2003 Seattle Annual Meeting (November 2–5, 2003)

Paper No. 3
Presentation Time: 2:00 PM


SUITER, Marilyn J., EHR Human Resource Development Div, National Sci Foundation, 4201 Wilson Blvd, Arlington, VA 22230 and TABER, Richard M., Corporation/Foundation Relations -- Div. of Undergraduate Education, National Sci Foundation, 4201 Wilson Blvd Rm 835N, Arlington, VA 22230, msuiter@nsf.gov

Interaction between employers and college/university educators is critical to coordinate the appropriate preparation of students for the science and technology workforce. Such coordination should further facilitate the technology transfer of S&T advances that are generated in industry, which must be transferred effectively to college and university classrooms. Coordination would also help to ensure that faculty and student skill development keeps pace with the workplace for appropriate workforce preparation to occur in higher education.

Further, for industry to operate effectively in the global marketplace, the full and equitable participation of all qualified Americans seems necessary. However, demographic workforce data shows that there are still barriers that limit the number of women, minorities, and persons with disabilities seeking and retaining S&T jobs. Identification and eradication of pertinent barriers should be explored.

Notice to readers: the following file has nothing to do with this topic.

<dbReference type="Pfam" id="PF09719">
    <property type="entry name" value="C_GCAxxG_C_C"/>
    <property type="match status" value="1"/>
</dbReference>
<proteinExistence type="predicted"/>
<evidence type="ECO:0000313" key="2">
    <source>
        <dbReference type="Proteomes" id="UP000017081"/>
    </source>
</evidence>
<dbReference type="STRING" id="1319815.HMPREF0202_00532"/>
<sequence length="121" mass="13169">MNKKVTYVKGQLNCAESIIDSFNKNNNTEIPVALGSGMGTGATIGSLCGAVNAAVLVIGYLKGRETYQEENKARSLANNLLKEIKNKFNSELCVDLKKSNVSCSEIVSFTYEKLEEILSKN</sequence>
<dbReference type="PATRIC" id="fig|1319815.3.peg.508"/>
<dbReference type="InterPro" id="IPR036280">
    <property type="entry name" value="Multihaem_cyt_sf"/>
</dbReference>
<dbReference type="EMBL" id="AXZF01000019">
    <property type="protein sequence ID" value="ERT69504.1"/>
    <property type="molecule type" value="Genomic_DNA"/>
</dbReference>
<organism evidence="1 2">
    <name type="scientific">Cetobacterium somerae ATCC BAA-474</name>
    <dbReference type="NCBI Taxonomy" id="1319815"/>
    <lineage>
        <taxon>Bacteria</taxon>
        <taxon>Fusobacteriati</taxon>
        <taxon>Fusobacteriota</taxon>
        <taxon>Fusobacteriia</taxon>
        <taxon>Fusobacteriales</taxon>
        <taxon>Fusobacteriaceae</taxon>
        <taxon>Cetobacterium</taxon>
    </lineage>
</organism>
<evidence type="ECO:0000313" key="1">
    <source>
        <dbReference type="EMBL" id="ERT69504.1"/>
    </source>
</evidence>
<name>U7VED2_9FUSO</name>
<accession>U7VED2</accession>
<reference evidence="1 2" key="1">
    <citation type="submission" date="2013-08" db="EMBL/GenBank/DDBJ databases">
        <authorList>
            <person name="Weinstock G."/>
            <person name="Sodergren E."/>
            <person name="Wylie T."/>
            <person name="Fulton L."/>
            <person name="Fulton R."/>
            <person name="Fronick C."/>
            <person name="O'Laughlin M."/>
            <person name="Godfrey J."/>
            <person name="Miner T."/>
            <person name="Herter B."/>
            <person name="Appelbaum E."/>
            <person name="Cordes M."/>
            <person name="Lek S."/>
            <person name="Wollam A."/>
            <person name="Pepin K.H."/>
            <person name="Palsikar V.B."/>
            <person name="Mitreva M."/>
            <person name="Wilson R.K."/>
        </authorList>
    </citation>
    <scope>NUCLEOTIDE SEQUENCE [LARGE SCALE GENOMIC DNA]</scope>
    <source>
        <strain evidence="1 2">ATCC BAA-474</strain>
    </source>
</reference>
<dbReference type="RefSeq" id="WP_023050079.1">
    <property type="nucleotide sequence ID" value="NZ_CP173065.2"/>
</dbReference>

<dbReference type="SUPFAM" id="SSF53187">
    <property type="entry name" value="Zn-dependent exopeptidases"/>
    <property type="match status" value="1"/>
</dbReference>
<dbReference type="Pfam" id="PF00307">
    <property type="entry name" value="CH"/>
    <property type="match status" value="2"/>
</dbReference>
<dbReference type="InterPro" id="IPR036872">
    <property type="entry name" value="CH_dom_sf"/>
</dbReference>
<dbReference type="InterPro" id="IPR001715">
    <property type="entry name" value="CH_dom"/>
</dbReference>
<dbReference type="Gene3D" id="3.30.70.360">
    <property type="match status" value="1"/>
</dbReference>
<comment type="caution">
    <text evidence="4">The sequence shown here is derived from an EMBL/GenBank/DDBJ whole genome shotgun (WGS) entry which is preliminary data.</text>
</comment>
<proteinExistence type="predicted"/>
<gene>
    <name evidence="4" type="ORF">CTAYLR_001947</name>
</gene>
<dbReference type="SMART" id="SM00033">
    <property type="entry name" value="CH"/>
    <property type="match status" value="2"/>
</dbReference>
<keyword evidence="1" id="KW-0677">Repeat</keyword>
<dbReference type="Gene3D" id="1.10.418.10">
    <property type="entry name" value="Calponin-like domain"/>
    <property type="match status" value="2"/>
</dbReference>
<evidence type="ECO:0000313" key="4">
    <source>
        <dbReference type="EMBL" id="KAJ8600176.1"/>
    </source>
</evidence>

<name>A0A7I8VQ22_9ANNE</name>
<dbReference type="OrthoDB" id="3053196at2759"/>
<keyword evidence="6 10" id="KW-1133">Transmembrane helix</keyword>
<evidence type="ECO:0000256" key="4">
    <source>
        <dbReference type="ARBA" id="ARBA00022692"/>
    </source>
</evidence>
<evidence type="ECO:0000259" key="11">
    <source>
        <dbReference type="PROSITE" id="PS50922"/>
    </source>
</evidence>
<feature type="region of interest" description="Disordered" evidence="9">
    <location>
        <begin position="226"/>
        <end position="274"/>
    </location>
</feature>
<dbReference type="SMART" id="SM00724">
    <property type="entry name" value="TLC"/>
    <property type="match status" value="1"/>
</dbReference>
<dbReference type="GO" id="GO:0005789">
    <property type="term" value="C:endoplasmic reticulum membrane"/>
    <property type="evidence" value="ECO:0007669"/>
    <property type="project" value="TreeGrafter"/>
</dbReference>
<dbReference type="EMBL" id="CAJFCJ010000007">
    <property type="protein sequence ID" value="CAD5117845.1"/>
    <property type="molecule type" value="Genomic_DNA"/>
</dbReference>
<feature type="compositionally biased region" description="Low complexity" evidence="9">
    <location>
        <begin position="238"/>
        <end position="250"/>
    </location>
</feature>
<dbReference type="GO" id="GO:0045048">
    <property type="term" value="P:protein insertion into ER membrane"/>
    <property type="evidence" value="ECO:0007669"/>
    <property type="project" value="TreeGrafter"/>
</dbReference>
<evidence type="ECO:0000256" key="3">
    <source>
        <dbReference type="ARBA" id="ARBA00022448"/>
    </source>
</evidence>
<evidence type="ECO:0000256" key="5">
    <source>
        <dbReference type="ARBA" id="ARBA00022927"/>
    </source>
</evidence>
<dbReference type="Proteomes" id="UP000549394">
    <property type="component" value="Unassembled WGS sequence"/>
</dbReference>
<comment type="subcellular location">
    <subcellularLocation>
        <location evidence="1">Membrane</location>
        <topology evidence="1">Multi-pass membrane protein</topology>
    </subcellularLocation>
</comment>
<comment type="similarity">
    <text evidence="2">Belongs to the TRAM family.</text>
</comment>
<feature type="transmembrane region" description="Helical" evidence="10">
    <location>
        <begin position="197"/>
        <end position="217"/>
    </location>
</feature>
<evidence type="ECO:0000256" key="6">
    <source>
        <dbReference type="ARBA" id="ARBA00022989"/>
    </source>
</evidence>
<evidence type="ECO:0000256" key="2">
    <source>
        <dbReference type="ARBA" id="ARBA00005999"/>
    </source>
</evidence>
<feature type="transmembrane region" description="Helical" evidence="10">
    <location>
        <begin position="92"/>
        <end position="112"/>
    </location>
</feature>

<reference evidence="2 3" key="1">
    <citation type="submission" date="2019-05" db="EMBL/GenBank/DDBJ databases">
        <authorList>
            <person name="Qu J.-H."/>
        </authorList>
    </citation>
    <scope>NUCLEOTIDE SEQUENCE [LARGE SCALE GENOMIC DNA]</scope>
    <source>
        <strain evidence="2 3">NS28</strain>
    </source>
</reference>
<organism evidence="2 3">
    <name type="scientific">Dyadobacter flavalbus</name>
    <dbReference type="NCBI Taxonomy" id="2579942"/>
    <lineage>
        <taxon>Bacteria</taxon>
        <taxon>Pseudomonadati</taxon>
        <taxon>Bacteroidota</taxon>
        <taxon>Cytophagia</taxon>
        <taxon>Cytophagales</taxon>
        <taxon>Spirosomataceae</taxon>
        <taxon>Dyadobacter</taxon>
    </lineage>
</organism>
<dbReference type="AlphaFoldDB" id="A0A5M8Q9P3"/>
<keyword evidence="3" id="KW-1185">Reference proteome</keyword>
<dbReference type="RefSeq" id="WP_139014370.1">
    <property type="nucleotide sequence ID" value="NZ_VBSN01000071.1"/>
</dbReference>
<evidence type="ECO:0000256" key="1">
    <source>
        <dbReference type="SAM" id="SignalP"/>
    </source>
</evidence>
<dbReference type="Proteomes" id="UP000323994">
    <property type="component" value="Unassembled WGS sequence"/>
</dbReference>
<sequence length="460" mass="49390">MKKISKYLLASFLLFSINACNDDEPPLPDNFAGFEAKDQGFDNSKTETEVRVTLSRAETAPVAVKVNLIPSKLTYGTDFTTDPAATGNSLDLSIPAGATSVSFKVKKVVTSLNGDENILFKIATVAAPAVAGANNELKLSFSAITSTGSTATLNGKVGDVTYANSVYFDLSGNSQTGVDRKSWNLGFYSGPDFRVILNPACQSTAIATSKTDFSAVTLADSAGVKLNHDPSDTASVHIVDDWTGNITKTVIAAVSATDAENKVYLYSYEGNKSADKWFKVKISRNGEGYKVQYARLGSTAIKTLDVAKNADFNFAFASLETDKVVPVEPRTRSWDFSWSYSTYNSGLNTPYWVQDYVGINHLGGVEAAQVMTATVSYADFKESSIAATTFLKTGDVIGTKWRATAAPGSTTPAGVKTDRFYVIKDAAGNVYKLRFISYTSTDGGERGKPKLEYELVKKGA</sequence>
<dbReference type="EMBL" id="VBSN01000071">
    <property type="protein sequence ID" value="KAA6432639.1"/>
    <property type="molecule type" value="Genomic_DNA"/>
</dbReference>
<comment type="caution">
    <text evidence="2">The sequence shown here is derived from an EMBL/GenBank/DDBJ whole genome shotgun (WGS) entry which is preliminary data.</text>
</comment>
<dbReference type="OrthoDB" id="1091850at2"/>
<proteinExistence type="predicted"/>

Exploring the industry-academia connection in workforce and education may provide helpful strategies toward developing a capable and sufficient S&T labor pool. It also seems useful to share examples of training methods/programs and of collaborations that lead to workforce-ready graduates, and information on non-traditional employment sectors for geoscience graduates.

We hope to build on the excellent session held in 2002 that provided a range of information including basic data on the geoscience workforce as well as perspectives from university-based programs that include employers - from industry to state surveys to K-12 and higher education teaching systems - in curriculum development.

It is hoped that the dialog will lead to enrichment of educational programs in S&T with respect to industry needs, and increase the employment success of the individuals (successful recruitment and workforce retention), as well as ensuring the national/global competitiveness of the American S&T workforce.

Sufficient community interest could lead to further activities such as better determination of the numbers and types of similar programs, a "best practices" and "recommended avoidances" compilation by those engaged in these activities, and perhaps longitudinal tracking of the career paths of a sample set of students graduating from such programs as they move through (geoscience) employment.